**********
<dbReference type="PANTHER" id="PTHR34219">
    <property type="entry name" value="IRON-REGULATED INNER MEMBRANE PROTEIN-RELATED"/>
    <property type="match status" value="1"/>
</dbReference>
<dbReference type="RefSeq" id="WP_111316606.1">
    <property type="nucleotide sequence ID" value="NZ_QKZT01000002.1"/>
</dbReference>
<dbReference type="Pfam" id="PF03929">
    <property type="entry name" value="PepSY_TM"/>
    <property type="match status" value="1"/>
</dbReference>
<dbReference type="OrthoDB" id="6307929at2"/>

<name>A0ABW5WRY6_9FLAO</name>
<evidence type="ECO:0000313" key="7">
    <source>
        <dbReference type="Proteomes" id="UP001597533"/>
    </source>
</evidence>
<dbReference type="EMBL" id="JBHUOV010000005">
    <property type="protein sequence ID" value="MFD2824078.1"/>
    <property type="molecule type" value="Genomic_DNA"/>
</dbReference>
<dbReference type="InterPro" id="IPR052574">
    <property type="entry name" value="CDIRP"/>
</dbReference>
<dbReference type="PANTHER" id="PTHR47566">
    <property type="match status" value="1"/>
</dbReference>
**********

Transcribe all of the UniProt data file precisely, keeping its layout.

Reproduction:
<dbReference type="PANTHER" id="PTHR34219">
    <property type="entry name" value="IRON-REGULATED INNER MEMBRANE PROTEIN-RELATED"/>
    <property type="match status" value="1"/>
</dbReference>
<dbReference type="RefSeq" id="WP_111316606.1">
    <property type="nucleotide sequence ID" value="NZ_QKZT01000002.1"/>
</dbReference>
<dbReference type="Pfam" id="PF03929">
    <property type="entry name" value="PepSY_TM"/>
    <property type="match status" value="1"/>
</dbReference>
<dbReference type="OrthoDB" id="6307929at2"/>

<name>A0ABW5WRY6_9FLAO</name>
<evidence type="ECO:0000313" key="7">
    <source>
        <dbReference type="Proteomes" id="UP001597533"/>
    </source>
</evidence>
<dbReference type="EMBL" id="JBHUOV010000005">
    <property type="protein sequence ID" value="MFD2824078.1"/>
    <property type="molecule type" value="Genomic_DNA"/>
</dbReference>
<dbReference type="InterPro" id="IPR052574">
    <property type="entry name" value="CDIRP"/>
</dbReference>
<dbReference type="PANTHER" id="PTHR47566">
    <property type="match status" value="1"/>
</dbReference>